Wednesday Wellbeing - Promoting Resilience
We often hear the word resilience, but how can children be supported to work through situations they find difficult and recover from apparent failure or trauma?
Resilience is not something people are born with, it is a skill children develop as they grow. We can't protect children and young people from obstacles and difficult situations but we can help them develop strategies to cope with them and to learn from for the future.
Here are 3 strategies to try from Katie Hurley, author of The Happy Kid Handbook, with a link to the article from which they came.
Resist the Urge to Fix It and Ask Questions Instead
When kids come to parents to solve their problems, the natural response is to lecture or explain. A better strategy is to ask questions. By bouncing the problem back to the child with questions, the parent helps the child think through the issue and come up with solutions.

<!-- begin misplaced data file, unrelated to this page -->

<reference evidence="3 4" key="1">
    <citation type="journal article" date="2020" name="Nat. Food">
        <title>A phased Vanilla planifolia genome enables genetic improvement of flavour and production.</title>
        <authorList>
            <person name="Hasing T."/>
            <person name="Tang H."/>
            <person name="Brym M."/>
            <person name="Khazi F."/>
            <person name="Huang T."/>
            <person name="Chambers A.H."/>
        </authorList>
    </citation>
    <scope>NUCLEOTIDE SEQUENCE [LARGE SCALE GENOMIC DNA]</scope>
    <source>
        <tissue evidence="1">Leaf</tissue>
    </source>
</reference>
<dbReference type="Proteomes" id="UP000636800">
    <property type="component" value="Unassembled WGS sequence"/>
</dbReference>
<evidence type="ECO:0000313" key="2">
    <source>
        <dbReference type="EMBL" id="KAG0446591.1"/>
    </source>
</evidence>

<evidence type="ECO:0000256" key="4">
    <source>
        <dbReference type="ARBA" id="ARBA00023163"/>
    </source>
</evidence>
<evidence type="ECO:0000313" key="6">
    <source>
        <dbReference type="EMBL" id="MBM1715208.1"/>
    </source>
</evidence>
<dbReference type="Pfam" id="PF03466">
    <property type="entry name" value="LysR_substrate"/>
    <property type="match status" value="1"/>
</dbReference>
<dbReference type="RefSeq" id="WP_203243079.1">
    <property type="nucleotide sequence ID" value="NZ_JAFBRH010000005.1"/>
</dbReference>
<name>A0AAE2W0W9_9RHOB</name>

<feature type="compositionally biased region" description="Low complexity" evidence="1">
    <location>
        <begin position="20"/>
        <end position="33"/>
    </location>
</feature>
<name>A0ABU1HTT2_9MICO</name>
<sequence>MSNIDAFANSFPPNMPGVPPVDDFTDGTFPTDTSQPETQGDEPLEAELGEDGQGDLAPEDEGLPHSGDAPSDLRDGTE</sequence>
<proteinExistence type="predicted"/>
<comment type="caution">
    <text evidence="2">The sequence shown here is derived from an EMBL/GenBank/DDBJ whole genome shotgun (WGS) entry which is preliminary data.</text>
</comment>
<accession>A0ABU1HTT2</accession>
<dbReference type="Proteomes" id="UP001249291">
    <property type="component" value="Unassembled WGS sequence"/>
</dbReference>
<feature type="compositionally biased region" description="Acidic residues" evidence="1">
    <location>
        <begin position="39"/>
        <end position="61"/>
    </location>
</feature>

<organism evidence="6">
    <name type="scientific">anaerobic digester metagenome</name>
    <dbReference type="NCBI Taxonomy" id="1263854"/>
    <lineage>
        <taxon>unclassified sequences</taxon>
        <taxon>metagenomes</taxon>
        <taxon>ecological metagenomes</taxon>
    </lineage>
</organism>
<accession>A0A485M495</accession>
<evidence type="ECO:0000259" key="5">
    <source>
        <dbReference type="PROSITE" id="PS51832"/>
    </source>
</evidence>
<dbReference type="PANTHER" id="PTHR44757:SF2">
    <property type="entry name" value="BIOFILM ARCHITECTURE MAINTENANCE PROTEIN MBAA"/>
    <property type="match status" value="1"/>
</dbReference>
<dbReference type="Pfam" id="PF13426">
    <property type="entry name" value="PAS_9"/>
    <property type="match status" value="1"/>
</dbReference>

Teach Problem-Solving Skills
The goal is not to promote rugged self-reliance. We all need help sometimes, and it’s important for kids to know they have help. By brainstorming solutions with kids, parents engage in the process of solving problems. Encourage kids to come up with a list of ideas and weigh the pros and cons of each one.
Demonstrate Coping Skills
Deep breathing exercises help kids relax and calm themselves when they experience stress or frustration. This enables them to remain calm and process the situation clearly.
This article, by Dr Rangan Chatterjee with some fresh ideas to promote resilience, is also a useful read. I hope it is helpful.